New UK GDPR version saves British businesses billions

  • Technology Secretary Michelle Donnellan introduced the Data Protection and Digital Information Bill today.
  • UK businesses and charities will benefit from the sense-based GDPR, which will reduce costs and burdens, eliminate trade barriers, and reduce the number of repetitive online data collection pop-ups.
  • A robust data system will save the UK economy more than £4 billion over the next ten years and ensure that privacy and data security are securely protected.

The Government in Parliament is introducing new data laws today to reduce unnecessary business paperwork and annoying cookie pop-ups.

The Data Protection and Digital Information Bill was introduced last summer and postponed until September 2022 so ministers can co-design with business leaders and data experts – ensuring the new regime meets the UK’s high data protection and privacy standards. It has been developed and seeks to provide data adequacy, moving away from the ‘one-size-fits-all’ approach of the EU GDPR.

From medical breakthroughs to travel, finances, and online shopping, data drives economic growth in every aspect of society. Developing and using innovative technologies such as artificial intelligence is essential.

Data-driven trade generated 85 per cent of the UK’s total services exports and contributed an estimated £259 billion to the economy in 2021.

The improved Bill will:

  • Introduce a simple, transparent, business-friendly framework that will not be difficult or expensive to implement – taking the best elements of GDPR and giving businesses more flexibility in complying with the new data law.
  • Ensure our new regime maintains data adequacy with the EU and broader international confidence in the UK’s comprehensive data protection standards.
  •  Further, it reduces the paperwork organizations need to complete to demonstrate compliance.
  • Support even more international trade without creating extra business costs if they comply with current data regulations.
  •  Provide organizations with greater confidence about when they can process personal data without consent.
  • Increase public and business confidence in AI technology by clarifying the circumstances under which strong protections for automated decision-making apply.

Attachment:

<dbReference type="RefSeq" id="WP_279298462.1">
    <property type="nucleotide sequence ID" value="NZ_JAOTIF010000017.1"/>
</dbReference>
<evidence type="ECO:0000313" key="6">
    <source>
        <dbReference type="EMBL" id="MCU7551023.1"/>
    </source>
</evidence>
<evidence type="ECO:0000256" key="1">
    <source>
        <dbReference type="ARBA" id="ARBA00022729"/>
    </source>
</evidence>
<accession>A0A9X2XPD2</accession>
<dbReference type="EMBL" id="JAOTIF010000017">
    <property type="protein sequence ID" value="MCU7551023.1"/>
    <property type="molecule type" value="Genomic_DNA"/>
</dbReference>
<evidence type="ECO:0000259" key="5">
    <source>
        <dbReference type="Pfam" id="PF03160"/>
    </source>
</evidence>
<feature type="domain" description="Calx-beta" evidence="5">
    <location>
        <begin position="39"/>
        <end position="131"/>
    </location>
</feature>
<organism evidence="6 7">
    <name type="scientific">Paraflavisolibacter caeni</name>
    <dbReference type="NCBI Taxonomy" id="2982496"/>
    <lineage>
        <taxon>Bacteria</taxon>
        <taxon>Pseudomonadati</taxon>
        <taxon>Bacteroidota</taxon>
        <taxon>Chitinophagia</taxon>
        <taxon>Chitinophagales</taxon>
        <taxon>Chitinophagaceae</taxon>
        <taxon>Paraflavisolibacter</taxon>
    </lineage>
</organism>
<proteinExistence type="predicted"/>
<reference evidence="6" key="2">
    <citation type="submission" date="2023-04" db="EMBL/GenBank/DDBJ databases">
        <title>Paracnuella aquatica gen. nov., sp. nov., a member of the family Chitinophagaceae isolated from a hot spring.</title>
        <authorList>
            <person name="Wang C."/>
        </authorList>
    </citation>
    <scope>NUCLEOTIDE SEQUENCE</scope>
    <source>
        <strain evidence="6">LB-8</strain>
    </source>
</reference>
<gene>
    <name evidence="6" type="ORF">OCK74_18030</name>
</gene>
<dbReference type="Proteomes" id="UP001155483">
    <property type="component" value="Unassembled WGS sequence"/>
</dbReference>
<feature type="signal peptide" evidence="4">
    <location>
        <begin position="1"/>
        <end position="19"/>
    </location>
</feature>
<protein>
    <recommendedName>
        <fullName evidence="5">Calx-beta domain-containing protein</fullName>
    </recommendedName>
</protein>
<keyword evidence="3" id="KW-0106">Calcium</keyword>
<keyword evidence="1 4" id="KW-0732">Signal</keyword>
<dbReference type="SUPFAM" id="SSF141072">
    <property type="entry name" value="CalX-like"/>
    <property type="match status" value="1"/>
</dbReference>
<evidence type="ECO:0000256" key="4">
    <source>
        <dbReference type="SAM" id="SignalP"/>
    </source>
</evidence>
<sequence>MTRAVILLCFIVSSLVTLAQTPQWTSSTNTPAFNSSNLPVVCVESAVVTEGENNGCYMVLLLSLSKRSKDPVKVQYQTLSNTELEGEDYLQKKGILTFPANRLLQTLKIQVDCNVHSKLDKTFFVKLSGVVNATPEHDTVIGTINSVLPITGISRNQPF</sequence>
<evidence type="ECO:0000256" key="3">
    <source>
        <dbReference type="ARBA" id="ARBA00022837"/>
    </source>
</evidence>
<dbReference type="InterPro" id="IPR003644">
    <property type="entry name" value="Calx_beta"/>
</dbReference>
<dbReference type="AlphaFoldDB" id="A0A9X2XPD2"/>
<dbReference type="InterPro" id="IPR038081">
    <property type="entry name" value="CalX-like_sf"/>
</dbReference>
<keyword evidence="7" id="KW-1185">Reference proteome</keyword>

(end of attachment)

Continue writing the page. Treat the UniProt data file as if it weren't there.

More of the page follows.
Today’s data reforms are expected to yield savings of £4.7 billion for the UK economy over the next ten years and maintain the UK’s internationally renowned data protection standards for businesses to continue to trade freely with global partners, including the EU.

The Science, Innovation and Technology Secretary Michelle Donnellan said:

“Co-designed with businesses from the outset, this new Bill ensures that a vital data protection system is tailored to the UK’s own needs and our customs.

“Our system will make it easier to understand, comply with and take advantage of the many opportunities for a post-Brexit Britain. Our businesses and citizens will no longer have to tangle themselves around the hurdle-based European GDPR.”

“Our new laws release British businesses from unnecessary red tape to unlock discoveries, drive forward next-generation technologies, create jobs and boost our economy.”

Additionally, the Bill raises the fine for nuisance calls and texts to four per cent of global turnover or £17.5 million, whichever is more significant. It also aims to reduce consent pop-ups that websites use to collect data about a person’s visits, which are displayed online.

The Bill would also establish a framework for using trusted and secure digital verification services, allowing people to prove their identity digitally if they choose to do so. These steps will enable customers to create certified digital identities that make it easier and faster for people to prove things about themselves.

The Bill will strengthen the Information Commissioner’s Office (ICO) by creating a statutory board with a chair and chief executive. In addition to remaining a world-leading independent data regulator, it can assist organizations with complying with data protection laws.

TechUK CEO, Julian David, said:

“TechUK welcomes the new, targeted package of reforms to the UK’s data protection laws, which build on the ambition to bring organizations transparency and flexibility when using personal data.”

With the changes announced today, organizations can conduct research, provide essential business services, and develop new technologies such as artificial intelligence more confidently, all while maintaining data protection levels on par with the highest global standards, including EU data adequacy.

DPDI Business Advisory Group Chair and CEO Chris Combemale said:

“The DMA has collaborated with the Government throughout the Development of Data Protection and Digital Information Bill (DPDI) to champion the best interests of both businesses and their customers. The Bill should catalyze innovation and growth while maintaining robust privacy protections across the UK, and this essential balance will build consumer trust in the digital economy.”

The Information Commissioner of the United Kingdom, John Edwards, said: